Centre for Research into Earth Energy Systems

The Centre for Research into Earth Energy Systems is a Geo-Energy research centre at Durham University. The centre was formed in January 2006, and since then has won a research income of £1.3M per annum. The current Director of CeREES is Professor Jon Gluyas, co-author of textbook Petroleum Geoscience.[1] The Centre is part of the multidisciplinary Durham Energy Institute. CeREES is one of only three academic members of the Carbon Capture and Storage Association and is also a member of the Underground Coal Gasification Association.


CeREES began as a Petroleum Geoscience research centre, but has now expanded into all areas of Geo-Energy. The areas of research are:

Petroleum Exploration and Production

CeREES works with energy companies to carry out research in different areas of petroleum geoscience. These areas include:


CeREES research in geothermal is related to micro seismicity linked with volcanically active regions, numerical modelling of hydro-mechanical effects [4] and the exploitation of geothermal energy from low to medium grade geothermal aquifers.

Carbon Capture and Storage

Carbon Capture and Storage (CCS) is an important component of many initiatives to reduce global greenhouse gas emissions. CEREES recently appointed the first ever UK Professor of CCS.[5] CeREES interests are specifically associated with the development and application of risking and screening tools.[6][7] CeREES is involved in various CCS research projects, including the ETI sponsored UKSAP (UK Storage Appraisal Project).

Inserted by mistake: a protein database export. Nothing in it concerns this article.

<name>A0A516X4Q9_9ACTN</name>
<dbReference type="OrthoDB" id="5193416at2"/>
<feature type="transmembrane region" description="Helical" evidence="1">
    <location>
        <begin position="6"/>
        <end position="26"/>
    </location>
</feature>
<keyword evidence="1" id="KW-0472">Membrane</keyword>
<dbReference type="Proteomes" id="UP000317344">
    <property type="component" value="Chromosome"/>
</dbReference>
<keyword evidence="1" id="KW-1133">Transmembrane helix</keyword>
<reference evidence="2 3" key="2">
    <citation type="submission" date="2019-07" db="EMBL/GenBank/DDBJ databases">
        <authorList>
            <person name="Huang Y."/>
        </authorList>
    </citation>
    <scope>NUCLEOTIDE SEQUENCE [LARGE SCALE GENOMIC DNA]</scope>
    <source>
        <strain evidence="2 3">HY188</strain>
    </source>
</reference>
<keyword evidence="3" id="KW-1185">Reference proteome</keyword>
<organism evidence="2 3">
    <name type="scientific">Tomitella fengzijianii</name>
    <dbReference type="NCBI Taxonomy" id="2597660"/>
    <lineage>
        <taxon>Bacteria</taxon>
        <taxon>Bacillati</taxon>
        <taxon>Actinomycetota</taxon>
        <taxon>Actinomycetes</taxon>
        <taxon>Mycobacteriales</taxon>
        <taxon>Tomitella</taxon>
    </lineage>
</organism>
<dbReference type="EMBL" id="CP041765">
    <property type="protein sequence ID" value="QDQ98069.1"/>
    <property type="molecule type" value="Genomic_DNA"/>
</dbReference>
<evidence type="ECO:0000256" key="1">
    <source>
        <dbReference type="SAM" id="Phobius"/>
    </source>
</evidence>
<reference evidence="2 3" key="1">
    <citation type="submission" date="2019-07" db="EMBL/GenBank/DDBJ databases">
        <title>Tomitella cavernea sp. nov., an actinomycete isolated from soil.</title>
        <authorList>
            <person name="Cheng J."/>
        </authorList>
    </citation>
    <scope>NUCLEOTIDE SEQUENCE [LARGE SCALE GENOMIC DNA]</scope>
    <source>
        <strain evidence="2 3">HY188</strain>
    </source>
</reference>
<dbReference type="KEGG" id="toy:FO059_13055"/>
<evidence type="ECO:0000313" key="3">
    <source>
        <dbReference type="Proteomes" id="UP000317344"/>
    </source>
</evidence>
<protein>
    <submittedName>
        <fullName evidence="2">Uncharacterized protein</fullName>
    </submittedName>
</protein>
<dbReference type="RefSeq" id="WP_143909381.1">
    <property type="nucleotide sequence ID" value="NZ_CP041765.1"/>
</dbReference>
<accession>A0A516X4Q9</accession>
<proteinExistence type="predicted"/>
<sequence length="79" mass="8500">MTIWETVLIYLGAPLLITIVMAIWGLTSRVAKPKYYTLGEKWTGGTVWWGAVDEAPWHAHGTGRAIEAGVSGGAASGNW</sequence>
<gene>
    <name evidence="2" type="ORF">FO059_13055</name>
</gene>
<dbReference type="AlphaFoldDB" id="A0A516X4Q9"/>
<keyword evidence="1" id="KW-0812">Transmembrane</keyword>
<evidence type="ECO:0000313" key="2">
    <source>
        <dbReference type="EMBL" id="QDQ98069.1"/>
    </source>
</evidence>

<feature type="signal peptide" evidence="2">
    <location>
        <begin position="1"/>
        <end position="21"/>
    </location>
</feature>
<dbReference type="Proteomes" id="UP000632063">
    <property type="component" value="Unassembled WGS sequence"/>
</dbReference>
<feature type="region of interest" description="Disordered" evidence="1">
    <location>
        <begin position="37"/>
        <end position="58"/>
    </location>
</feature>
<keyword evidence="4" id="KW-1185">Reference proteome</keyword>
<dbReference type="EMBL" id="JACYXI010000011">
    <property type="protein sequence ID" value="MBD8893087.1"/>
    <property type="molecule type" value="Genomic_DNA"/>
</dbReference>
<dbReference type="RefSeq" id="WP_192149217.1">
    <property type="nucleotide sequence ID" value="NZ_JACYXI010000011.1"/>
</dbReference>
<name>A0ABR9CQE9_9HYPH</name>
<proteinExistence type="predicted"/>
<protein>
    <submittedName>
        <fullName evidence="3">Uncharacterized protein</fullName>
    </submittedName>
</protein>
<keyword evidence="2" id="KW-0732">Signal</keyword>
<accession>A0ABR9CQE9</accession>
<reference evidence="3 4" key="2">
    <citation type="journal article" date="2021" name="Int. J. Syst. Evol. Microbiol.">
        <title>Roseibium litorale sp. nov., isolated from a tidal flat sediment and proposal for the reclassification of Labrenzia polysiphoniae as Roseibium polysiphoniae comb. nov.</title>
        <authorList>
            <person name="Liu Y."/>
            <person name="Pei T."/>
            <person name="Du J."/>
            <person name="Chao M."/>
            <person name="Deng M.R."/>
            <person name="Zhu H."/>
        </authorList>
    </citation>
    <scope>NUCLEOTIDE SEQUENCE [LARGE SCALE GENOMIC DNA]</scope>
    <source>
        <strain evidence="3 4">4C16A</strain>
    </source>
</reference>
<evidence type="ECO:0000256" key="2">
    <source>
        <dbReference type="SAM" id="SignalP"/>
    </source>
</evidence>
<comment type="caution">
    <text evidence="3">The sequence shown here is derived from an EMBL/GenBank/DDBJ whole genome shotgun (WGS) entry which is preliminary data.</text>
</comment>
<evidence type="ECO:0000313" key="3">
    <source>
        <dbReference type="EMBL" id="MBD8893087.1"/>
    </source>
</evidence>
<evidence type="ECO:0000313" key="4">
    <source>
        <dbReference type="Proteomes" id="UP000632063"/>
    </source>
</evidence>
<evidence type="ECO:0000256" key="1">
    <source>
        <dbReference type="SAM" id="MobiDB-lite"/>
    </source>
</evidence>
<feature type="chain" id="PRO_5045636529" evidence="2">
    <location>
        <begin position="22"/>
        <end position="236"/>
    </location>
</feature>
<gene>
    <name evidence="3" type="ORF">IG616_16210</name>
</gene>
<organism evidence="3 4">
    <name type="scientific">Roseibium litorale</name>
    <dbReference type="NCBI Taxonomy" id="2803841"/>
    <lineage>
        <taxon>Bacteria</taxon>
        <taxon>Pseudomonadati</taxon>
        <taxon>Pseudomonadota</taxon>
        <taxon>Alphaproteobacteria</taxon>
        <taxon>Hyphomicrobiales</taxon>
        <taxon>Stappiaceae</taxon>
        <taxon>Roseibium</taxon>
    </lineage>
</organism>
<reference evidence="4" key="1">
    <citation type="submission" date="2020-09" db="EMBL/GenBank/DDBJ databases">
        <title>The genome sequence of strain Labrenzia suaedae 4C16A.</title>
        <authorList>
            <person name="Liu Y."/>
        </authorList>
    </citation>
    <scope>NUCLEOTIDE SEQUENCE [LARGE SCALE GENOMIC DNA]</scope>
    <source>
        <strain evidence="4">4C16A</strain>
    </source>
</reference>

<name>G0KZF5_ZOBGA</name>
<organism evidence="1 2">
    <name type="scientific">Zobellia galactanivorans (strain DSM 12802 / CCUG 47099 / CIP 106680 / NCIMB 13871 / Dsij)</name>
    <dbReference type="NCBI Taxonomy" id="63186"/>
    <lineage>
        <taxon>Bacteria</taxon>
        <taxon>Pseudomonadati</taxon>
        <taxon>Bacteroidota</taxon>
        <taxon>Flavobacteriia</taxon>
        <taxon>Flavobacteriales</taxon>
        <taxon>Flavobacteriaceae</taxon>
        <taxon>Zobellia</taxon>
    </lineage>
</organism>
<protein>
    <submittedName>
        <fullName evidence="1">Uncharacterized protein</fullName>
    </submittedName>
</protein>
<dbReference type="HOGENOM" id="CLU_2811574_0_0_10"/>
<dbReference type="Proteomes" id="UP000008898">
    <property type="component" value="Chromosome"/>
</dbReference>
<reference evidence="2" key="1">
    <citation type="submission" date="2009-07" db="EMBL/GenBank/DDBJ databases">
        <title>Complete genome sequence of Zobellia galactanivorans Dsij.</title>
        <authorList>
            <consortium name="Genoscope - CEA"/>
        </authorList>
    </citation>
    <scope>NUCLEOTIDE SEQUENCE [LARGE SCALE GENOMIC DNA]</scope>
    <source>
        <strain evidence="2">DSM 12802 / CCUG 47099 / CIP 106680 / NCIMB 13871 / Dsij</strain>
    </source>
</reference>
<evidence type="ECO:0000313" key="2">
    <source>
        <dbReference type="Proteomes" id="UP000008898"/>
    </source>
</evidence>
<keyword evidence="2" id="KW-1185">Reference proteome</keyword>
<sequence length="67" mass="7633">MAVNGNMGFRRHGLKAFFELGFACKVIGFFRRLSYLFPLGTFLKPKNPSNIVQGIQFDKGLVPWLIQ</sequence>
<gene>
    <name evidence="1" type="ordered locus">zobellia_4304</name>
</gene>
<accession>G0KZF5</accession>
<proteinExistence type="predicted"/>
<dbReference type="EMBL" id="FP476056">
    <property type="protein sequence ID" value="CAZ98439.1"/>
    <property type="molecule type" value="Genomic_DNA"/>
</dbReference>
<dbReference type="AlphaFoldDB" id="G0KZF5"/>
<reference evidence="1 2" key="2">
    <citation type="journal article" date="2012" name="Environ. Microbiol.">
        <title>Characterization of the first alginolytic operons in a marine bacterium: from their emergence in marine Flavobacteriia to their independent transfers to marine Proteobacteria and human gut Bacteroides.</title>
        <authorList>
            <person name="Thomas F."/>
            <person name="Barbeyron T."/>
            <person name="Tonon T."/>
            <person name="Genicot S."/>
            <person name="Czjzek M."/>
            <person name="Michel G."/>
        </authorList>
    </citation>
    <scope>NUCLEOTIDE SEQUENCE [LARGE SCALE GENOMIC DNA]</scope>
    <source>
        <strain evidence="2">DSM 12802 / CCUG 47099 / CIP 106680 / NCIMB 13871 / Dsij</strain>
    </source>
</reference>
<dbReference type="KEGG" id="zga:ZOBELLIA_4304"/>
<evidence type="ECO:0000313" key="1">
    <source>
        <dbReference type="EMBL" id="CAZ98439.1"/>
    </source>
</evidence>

Clean Coal

CeREES is involved in research into cleaner ways of using coal as a fossil fuel. Research projects on underground coal gasification, coal bed methane and enhanced coal bed methane are underway.

Geo-Energy Scholarship Programme

Students in the CeREES Geo-Energy Scholarship Programme are offered training in the energy industry through monthly short courses with industry professionals, as well as undertaking a PhD in a Geo-Energy topic. PhD studentships are funded by over 15 energy companies.[8]

See also


  1. [Gluyas, J.G., Swarbrick, R. 2004. Petroleum Geoscience Blackwell Publishing ISBN 0-632-03767-9]
  2. [Jerram, D. A., Single, R. T., Hobbs, R. W. & Nelson, C. E. 2009.Understanding the offshore flood basalt sequence using onshore volcanic facies analogues: an example from the Faroe–Shetland basin Geol. Mag. 146 (3), pp. 353–367.]
  3. [Davies, R.J., Manga, M., Tingay, M., Lusianga,S., Swarbrick, R. Discussion: ‘Sawolo et al., (2009) The LUSI mud volcano controversy: Was it caused by drilling?’] Marine and Petroleum Geology (2010) doi:10.1016/j.marpetgeo.2010.01.019
  4. [Simon A. Mathias, Chin-Fu Tsang and Maarten van Reeuwijk, 2010. Investigation of hydromechanical processes during cyclic extraction recovery testing of a deformable rock fracture. International Journal of Rock Mechanics and Mining Sciences, 47 (3) 517-522, ] doi:10.1016/j.ijrmms.2009.12.008
  5. Carbon Capture Journal Archived July 8, 2011, at the Wayback Machine.
  6. [Simon A. Mathias, Paul E. Hardisty, Mark R. Trudell and Robert W. Zimmerman, 2009. Approximate Solutions for Pressure Buildup During CO2 Injection in Brine Aquifers. Transport in Porous Media 79 (2) 265–284, ] doi:10.1007/s11242-008-9316-7
  7. [Simon A. Mathias, Paul E. Hardisty, Mark R. Trudell and Robert W. Zimmerman, 2009. Screening and selection of sites for CO2 sequestration based on pressure buildup. International Journal of Greenhouse Gas Control, 3 (5) 577-585, ] doi:10.1016/j.ijggc.2009.05.002
  8. CeREES Geo-Energy Archived October 16, 2009, at the Wayback Machine.
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